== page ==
Re: [LEAPSECS] how posterity will measure time

From: Zefram <>
Date: Mon, 4 Dec 2006 09:45:40 +0000

Steve Allen wrote:
>So it seems that when it comes to communicating a span of time
>to a civilization other than our own the solution that the best
>minds have produced is an astronomical one.

I've read quite a lot about WIPP. It forces one into a refreshingly
unusual viewpoint.

In addition to the phenomena you mentioned, one of the proposals for WIPP
would have used the shapes of constellations to identify time periods.

They have chosen this mechanism because the astronomical phenomena are
culture-independent, robust across fall of civilisation, easily observed,
and change visibly over the right timescales for WIPP. Precision and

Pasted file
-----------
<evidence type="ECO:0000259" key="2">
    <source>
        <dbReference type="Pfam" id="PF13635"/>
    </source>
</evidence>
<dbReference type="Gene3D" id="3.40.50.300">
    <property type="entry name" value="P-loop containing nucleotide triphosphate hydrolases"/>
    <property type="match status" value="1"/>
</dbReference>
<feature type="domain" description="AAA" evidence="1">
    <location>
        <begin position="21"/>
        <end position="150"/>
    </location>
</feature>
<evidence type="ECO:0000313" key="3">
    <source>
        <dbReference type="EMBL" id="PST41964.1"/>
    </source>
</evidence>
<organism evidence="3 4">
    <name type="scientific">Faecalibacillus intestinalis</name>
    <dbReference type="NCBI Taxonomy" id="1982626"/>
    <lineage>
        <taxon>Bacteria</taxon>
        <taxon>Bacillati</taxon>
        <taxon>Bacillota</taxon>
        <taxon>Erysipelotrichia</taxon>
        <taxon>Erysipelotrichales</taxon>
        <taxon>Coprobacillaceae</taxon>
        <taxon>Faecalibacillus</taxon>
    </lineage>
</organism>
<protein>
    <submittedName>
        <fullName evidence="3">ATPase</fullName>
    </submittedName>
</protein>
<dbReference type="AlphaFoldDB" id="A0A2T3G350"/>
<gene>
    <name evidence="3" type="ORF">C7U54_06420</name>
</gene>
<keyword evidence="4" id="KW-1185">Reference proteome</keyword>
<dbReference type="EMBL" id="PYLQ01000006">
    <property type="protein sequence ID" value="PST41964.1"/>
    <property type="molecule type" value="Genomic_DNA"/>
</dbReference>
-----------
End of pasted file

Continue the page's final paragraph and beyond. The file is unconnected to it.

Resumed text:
linearity are, of course, not relevant considerations.

(The plans for a pulsar-based timescale would achieve some of these
features in a precision timescale. They're not easily observed, but
given sufficient tech level would allow recovery of precise time across
a fall of civilisation.)

> but this does provide an interesting viewpoint on how posterity
>might interpret the actions of the ITU-R, whether they abandon or not.

Not particularly, I think. WIPP's choice of timescale is optimised for
this most unusual communication situation. Future civilisations are
unlikely to use polar precession as a day-to-day measure of the passage
of time, and would not expect us to have done so either. Posterity will
interpret ITU-R's decision as a response to the contemporary needs of
this culture.

Received on Mon Dec 04 2006 - 01:54:18 PST

This archive was generated by hypermail 2.3.0 : Sat Sep 04 2010 - 09:44:55 PDT